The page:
Our next stop was the Wonky Windmill Farm and Eco Park, which lets children feed a variety of animals by hand. These include smaller animals such as chickens, guinea pigs and rabbits, and larger animals including kangaroos, llamas, ponies, cows, sheep and emus. The highlight of the visit had to be the bottle feeding of the energetic and adorable little lambs. Although full of enthusiasm at the start, the girls soon realized how large some of these ‘adorable’ animals were. They ended up spending most of their time in the pen with animals actually smaller than themselves – guinea pigs and rabbits turned out to be their favourites.

Bottle feeding the lambs! Each entry entitles you to one bottle feed.

The smaller animals were extremely popular with the girls. Not only were they less intimidating, but they had such adorable faces too!

Enthusiastic llamas can appear daunting especially when they are twice your height. That's when Daddy had to take over.

We headed back to the shed where the rabbits and guinea pigs were. It was nice to get out of the heat.

It took us over an hour to finish four bags of feed, and after washing our hands, it was our turn to get something to eat. There is an air-conditioned café that serves warm homemade scones, pastries and freshly squeezed juices.

There's a whole range of olives and pickles for tasting.

Simple toys and souvenirs for sale.

Outdoor dining area would be wonderful if not for the heat. 

There was a nice sand-play area outside, but it was too hot to enjoy today.

The homemade sausage-roll was full of juicy minced meat.

Scones with cream and jam for tea.

We decided to grant the girls their wish to take it a little slower today and spend time enjoying the amenities at the caravan park. However, they were so tired they knocked out on the short ride back. Once back, however, they changed out quickly. The sun was so strong that there were no kids out on the jumping pillow yet, so they played a little while with the neighbours before heading outdoors. Daddy joined the girls in the swimming pool and after their shower, our neighbours set up an ‘outdoor cinema’ with their iPad, which turned out to be quite a hit. We topped up the experience with a big bag of popcorn we picked up at Woolsworth the day before.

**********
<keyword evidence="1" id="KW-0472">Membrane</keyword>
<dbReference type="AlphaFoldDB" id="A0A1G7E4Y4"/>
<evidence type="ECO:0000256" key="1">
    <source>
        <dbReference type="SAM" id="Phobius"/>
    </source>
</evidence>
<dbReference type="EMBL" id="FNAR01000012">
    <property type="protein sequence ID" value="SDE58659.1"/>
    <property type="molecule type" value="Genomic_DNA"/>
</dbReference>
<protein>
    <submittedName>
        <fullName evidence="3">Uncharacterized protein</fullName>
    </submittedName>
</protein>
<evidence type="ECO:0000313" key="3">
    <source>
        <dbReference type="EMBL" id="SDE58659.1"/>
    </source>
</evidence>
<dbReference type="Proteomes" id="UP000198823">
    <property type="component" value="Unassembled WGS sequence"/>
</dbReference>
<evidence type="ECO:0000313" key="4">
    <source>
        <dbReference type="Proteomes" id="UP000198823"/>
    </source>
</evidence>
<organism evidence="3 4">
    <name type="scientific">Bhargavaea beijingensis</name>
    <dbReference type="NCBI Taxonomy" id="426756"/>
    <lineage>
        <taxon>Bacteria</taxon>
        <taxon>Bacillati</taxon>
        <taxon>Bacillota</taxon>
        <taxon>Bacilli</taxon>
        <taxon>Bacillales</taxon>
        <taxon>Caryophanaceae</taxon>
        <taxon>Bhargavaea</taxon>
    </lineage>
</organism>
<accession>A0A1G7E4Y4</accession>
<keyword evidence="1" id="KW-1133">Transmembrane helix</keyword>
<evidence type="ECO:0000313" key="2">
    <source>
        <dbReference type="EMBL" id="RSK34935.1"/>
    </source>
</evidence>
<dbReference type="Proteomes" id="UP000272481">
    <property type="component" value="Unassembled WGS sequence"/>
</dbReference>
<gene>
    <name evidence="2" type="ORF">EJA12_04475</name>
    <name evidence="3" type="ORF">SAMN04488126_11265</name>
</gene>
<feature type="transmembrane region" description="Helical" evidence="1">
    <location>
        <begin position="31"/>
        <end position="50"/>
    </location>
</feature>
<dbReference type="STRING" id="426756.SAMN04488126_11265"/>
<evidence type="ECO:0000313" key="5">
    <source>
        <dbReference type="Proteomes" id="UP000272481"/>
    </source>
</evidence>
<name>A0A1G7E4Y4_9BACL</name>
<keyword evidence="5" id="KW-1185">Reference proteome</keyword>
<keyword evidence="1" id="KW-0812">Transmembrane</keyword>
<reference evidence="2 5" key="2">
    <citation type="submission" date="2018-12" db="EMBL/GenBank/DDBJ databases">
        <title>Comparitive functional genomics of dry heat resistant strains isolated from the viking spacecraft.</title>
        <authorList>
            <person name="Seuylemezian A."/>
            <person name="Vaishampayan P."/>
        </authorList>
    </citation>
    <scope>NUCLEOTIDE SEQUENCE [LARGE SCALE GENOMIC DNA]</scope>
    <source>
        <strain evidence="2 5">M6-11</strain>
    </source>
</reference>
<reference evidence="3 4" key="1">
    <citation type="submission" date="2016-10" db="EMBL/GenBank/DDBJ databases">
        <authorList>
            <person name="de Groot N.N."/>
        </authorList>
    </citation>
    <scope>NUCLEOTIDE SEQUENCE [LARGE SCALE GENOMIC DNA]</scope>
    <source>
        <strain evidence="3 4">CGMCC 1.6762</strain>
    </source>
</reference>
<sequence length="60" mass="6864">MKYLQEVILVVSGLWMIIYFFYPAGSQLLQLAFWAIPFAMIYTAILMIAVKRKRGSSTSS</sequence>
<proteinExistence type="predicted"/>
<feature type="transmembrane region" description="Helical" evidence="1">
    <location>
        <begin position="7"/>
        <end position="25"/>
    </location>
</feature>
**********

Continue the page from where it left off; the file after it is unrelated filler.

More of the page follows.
The girls had a dip in the pool to cool off from the heat.

While the girls bounce around outside, Mummy cooks up some tasty spaghetti.

Chicken sausage and vegetable stew.

No drive-through cinema, but just as fun.

Tonight we’re turning in early. A last night snack before brushing up. Tomorrow is our last night in Busselton before heading up to Perth. Heard it’s really hot up there.

Monday, December 22, 2014

Western Australia Day 3: Cape Leeuwin, Jewel Cave, Bellview Seashell Museum, A Maze'n Margaret River

Another cold morning outside, but inside the cabin, the heater kept us cosy and had to be blamed for keeping us in bed a little longer that we had planned. We washed up and the girls headed out to the jumping pillow to join the other children already getting their morning exercise, while Daddy and Mummy packed our daypacks to explore the great southwest. Another late morning, as by the time we were ready to go it was 9.30 am.